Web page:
Safeguards that were meant to be introduced after the conviction of Manchester serial killer Harold Shipman have not been implemented.

Shipman was jailed for life in January 2000 for murdering five teen of his patients and forging the will of one but a public inquiry later decided he had killed at least two hundred and fifty patients over twenty three years. He killed himself in prison in January 2004 aged 57.

The death certificates he drew up for his victims went unchallenged.

The president of the Royal College of Pathologists, Dr Suzy Lishman, said that it is “incomprehensible” that the government has failed to introduce reforms to the death certificate system, which would protect people and give added confidence to people who have lost loved ones.

Manchester’s Police and Crime Commissioner Tony Lloyd said that the families of the victims murdered by Harold Shipman were made promises by the government that changes would be put in place to stop this ever happening again.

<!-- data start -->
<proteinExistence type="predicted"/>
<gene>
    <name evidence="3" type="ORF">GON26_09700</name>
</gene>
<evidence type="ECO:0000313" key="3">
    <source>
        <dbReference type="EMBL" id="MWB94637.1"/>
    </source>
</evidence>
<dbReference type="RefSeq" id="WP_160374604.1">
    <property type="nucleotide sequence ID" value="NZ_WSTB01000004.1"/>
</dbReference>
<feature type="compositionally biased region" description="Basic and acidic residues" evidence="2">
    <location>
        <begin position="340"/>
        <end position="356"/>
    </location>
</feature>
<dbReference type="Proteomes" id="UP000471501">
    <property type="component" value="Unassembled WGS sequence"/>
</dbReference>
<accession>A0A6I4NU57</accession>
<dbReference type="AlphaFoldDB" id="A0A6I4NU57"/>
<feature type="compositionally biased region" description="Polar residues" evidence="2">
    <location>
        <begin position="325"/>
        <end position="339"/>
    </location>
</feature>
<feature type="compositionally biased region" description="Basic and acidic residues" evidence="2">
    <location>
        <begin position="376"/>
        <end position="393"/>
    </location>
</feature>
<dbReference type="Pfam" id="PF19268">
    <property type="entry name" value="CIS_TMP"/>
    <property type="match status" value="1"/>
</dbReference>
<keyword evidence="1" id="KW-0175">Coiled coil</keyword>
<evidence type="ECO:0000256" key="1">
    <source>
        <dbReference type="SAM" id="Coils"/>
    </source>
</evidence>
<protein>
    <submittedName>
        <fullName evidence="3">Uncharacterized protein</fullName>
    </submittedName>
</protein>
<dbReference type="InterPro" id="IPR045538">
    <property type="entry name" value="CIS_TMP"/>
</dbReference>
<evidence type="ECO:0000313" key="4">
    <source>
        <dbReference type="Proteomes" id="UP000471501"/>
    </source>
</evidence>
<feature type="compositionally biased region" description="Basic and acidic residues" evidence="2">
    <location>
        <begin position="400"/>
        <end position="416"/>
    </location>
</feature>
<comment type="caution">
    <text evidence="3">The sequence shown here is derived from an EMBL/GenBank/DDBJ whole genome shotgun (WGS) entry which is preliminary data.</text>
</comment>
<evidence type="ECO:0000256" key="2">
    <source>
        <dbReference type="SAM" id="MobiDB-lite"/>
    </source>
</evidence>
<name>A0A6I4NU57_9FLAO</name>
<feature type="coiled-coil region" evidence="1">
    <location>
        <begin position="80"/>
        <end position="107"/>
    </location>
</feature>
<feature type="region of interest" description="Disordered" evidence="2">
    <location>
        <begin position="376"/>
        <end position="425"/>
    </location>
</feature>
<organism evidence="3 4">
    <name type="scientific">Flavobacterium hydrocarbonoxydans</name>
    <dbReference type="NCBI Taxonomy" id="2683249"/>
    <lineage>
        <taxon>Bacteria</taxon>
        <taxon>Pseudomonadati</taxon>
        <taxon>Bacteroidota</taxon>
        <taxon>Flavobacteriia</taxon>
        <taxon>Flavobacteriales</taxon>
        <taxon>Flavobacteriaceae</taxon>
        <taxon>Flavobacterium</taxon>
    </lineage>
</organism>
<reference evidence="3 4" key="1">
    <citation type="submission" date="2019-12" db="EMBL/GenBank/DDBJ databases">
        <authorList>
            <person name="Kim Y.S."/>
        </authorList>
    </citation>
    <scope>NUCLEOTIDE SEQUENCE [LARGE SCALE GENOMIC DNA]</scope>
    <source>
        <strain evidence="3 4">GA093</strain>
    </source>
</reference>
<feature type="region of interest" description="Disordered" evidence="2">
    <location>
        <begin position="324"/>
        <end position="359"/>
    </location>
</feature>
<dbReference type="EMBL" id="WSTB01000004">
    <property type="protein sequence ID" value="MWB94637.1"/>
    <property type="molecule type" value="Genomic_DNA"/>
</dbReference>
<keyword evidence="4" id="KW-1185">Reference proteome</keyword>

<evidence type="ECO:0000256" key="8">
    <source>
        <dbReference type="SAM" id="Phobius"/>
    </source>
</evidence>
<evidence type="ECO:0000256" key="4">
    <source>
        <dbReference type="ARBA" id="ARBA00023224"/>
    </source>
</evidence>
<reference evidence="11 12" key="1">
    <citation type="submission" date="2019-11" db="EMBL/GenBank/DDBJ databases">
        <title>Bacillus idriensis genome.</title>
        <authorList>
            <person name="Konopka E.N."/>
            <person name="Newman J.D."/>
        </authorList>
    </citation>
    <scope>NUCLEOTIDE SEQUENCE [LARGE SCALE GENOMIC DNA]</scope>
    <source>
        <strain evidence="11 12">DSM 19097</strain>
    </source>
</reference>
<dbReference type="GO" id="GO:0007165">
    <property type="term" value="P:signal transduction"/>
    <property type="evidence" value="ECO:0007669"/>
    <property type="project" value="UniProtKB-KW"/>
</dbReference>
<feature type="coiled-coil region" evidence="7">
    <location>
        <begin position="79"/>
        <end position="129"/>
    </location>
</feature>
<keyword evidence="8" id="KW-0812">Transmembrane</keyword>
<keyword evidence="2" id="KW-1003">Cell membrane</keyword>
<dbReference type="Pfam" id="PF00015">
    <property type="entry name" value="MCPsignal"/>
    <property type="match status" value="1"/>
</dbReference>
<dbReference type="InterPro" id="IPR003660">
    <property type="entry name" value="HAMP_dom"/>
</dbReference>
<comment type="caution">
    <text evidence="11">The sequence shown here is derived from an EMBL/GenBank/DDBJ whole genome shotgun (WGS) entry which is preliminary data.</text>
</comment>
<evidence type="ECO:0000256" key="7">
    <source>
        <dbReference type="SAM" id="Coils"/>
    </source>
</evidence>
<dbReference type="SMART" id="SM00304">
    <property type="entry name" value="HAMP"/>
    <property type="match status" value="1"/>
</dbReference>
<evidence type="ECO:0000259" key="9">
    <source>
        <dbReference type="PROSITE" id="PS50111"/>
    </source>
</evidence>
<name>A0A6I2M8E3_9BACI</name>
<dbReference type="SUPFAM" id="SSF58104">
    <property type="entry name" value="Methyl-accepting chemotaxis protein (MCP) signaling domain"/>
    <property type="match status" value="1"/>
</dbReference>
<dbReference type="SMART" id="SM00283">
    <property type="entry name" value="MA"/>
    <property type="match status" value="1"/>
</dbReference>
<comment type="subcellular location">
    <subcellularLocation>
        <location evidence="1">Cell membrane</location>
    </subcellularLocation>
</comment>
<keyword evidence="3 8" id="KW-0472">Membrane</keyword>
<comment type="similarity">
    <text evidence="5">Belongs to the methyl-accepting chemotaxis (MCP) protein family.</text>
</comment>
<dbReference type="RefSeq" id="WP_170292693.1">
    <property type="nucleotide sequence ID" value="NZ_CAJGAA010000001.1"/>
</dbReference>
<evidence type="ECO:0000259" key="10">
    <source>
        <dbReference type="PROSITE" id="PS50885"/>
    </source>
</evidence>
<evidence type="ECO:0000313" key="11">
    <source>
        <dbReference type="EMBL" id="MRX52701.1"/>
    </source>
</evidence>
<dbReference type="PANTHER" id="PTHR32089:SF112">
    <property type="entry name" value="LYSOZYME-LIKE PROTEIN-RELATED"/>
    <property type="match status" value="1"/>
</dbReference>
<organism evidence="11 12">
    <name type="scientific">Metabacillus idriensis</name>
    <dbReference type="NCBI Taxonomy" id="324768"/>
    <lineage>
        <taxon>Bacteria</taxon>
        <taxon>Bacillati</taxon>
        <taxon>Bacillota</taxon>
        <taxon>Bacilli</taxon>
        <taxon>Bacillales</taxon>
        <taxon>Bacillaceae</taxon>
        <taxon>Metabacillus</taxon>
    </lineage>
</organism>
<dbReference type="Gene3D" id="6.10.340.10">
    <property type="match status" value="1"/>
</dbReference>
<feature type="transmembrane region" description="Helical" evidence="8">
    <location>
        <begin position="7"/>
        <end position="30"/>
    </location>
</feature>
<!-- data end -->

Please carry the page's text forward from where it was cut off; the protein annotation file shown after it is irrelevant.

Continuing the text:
“Those changes have not been made. Those promises have not been kept.”

“The reforms are in place on paper, but the fact that they have never been implemented is shocking. It seems that these important improvements have been forgotten during the botched reorganisation of the NHS. This is unacceptable.”

Following the murders, Dr Janet Smith’s inquiry into the case made a series of recommendations including a call for medical assessors to be appointed in local communities to review and countersign death certificates. The law changed in 2009, but the changes have never been implemented.


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